4. You're welcome. You mentioned using manually thrown turnouts. Be aware that Kato turnouts are only available in an electric version. They can still be operated manually, though. Kato switches are really nice compared to Atlas electric turnouts, since the entire mechanism is hidden in the track bed. No ugly solenoids next to your turnouts and nothing to mount under your table. It's REALLY easy to wire them, you can either use Kato's switch controller with their mistake-proof connector, or you can use a DPDT switch, which is what I did. Kato did leave a little nub or button sticking through the roadbed that you can use to manually trigger the switches. You have to just be carefull when painting or ballasting that you don't fill in the slider where the nub is, or your switch won't work. If you do a search, John Sing has a great tutorial on how he dealt with Kato turnouts while ballasting his track. Mine is nowhere near as nice as his.

  5. railohio

    railohio Active Member

    Although I use flextrack and Atlas turnouts on my permanent layouts I do have a small collection of Unitrack to setup on the dining room table for an impromptu layout when I feel in the mood. I can see why people would choose it for a layout, it's durable and easy to work with and looks pretty good. It's a bit too "perfect" for even the best mainlines in America, but most modelers, I'd wager, don't realize that.
  6. Herc Driver

    Herc Driver Active Member

    I agree that the Kato looks very uniform, good observation. I'm planning on weathering the rails and the ballast to add variation where I can. My biggest concern is that since the whole layout is going to be built on the top of 5 shelving units, I want the most rigidity as possible. The track will be glued to 1" blue foam insulation - but still - I want to make sure the track won't move around as I just don't have the space. I've basically got almost 16 feet of surface length, but only 14 inches of width to use. I hope to add a bit at each end to get the width out to 20 inches to get a 9.75 radius dog bone loop at each end for continuously running passenger train operations, then turnouts from the mainline to branch/yard/staging lines within the dog bone design. So, if I go with the Kato I was hoping I'd get a reliable track, reliable turnouts and smooth running operations. (gee not too much to hope for huh?)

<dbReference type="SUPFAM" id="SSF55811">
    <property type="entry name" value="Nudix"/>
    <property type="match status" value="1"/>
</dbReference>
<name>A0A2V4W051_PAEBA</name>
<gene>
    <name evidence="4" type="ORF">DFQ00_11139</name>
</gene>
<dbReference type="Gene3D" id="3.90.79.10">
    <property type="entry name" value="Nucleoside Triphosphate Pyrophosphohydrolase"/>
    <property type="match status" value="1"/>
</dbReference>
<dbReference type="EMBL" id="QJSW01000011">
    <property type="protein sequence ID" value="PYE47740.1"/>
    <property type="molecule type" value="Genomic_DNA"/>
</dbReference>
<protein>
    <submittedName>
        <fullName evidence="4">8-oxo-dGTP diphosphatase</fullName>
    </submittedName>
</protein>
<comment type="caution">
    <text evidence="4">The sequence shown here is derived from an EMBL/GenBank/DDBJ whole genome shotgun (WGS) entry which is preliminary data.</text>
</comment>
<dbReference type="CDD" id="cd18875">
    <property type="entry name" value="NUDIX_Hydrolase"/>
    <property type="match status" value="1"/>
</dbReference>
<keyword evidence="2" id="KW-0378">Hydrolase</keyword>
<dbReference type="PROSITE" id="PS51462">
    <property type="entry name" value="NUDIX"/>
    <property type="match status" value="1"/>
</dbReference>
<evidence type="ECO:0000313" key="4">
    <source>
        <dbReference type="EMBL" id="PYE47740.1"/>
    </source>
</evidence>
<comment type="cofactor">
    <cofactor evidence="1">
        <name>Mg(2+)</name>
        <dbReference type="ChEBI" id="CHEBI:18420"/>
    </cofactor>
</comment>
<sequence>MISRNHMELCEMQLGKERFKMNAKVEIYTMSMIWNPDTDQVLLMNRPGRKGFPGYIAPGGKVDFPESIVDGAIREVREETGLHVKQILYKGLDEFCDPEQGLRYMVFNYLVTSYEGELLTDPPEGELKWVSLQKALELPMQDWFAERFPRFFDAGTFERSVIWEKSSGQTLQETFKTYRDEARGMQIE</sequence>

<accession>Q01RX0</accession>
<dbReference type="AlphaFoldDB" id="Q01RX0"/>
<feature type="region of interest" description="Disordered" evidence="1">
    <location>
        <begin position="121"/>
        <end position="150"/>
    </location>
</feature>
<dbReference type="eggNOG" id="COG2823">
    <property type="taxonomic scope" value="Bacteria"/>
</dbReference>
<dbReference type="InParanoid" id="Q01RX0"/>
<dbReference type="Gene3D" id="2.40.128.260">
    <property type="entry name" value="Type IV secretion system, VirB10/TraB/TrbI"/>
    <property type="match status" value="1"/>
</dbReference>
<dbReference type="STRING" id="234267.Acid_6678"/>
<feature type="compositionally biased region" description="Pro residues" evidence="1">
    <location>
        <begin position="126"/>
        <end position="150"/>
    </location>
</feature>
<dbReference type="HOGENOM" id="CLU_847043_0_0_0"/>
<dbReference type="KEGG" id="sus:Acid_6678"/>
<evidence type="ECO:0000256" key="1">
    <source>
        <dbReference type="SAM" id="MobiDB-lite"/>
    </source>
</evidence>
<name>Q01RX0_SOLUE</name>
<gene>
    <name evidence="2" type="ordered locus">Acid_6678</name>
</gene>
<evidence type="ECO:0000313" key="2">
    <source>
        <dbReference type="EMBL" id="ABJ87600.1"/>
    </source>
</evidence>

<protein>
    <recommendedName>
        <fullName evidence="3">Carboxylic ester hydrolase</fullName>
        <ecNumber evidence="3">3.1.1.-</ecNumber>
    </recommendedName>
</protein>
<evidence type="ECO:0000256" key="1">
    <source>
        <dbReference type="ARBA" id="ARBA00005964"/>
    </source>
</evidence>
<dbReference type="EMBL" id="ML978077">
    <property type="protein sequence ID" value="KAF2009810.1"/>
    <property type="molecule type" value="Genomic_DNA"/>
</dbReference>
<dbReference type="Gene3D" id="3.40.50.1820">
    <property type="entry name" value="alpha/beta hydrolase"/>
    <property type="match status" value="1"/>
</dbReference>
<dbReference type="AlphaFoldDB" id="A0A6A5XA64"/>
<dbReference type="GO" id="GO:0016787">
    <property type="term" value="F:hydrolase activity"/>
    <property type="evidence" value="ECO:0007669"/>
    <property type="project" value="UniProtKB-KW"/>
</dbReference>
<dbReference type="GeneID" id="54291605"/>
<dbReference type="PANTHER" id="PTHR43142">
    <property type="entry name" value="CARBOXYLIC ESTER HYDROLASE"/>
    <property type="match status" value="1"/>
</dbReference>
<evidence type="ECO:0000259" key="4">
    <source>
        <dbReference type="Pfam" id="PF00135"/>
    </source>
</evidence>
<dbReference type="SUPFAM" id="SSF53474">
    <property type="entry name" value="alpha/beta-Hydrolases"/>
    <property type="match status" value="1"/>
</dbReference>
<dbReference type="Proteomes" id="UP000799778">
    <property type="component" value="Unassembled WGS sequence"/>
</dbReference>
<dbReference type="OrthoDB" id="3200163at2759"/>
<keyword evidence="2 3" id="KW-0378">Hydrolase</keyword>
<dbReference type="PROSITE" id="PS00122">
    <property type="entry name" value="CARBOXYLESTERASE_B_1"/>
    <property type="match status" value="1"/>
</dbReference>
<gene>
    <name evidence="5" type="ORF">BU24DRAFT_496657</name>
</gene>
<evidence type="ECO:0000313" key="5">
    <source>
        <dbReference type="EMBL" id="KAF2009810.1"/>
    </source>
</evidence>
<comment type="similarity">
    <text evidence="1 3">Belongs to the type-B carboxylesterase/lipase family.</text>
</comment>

7. Russ Bellinis

    Russ Bellinis Active Member

    I don't think I would worry about track being too uniform in n scale. Part of the problem would be that any obvious defect (as in not uniform) is liable to cause derailing problems in n scale. This is a suggestion from an ho modeler so take it for what it is worth. My thought process on this is that if 1/16 of an inch is roughly equal to 1 foot in n scale, then any bump or wobble that approaches 1/16 of an inch would be roughly equivalant to a 1 foot wobble, bump, or dip in the track on the prototype! How forgiving is n scale equipment to such imperfections?
  8. Herc Driver

    Herc Driver Active Member

    Imperfections that large give my better cars/engines fits...whereas the really cheap engines and cars power over any track problems with gusto. (If I want to figure out if I have a track problem in a particular area, I take off all the cheap Bachmann or Concor cars and run a MicroTrain car. The MicroTrain products seem to have a fit over any hic-up on the track...so once the problem spot is highlighted, I can fix it and get on with operations.)